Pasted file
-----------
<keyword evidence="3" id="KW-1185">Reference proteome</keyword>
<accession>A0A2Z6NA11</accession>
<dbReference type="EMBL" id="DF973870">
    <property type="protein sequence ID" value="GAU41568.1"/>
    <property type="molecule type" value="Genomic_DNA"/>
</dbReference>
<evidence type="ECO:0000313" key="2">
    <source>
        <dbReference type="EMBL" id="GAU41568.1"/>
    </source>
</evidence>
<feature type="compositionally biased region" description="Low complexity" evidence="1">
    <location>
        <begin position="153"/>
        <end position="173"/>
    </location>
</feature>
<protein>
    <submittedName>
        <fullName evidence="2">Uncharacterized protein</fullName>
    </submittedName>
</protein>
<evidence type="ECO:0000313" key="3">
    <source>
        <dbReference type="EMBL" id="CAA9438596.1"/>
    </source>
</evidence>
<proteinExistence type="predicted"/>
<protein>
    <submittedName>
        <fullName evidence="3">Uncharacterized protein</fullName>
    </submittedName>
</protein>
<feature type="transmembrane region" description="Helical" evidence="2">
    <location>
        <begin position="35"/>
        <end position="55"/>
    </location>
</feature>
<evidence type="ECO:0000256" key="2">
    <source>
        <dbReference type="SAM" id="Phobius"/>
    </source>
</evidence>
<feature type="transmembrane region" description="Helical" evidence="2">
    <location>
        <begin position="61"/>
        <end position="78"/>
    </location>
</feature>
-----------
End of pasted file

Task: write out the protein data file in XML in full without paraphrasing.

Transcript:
<keyword evidence="3" id="KW-1185">Reference proteome</keyword>
<accession>A0A2Z6NA11</accession>
<dbReference type="EMBL" id="DF973870">
    <property type="protein sequence ID" value="GAU41568.1"/>
    <property type="molecule type" value="Genomic_DNA"/>
</dbReference>
<evidence type="ECO:0000313" key="2">
    <source>
        <dbReference type="EMBL" id="GAU41568.1"/>
    </source>
</evidence>
<feature type="compositionally biased region" description="Low complexity" evidence="1">
    <location>
        <begin position="153"/>
        <end position="173"/>
    </location>
</feature>
<protein>
    <submittedName>
        <fullName evidence="2">Uncharacterized protein</fullName>
    </submittedName>
</protein>
<evidence type="ECO:0000313" key="3">
    <source>
        <dbReference type="EMBL" id="CAA9438596.1"/>
    </source>
</evidence>
<proteinExistence type="predicted"/>
<protein>
    <submittedName>
        <fullName evidence="3">Uncharacterized protein</fullName>
    </submittedName>
</protein>
<feature type="transmembrane region" description="Helical" evidence="2">
    <location>
        <begin position="35"/>
        <end position="55"/>
    </location>
</feature>
<evidence type="ECO:0000256" key="2">
    <source>
        <dbReference type="SAM" id="Phobius"/>
    </source>
</evidence>
<feature type="transmembrane region" description="Helical" evidence="2">
    <location>
        <begin position="61"/>
        <end position="78"/>
    </location>
</feature>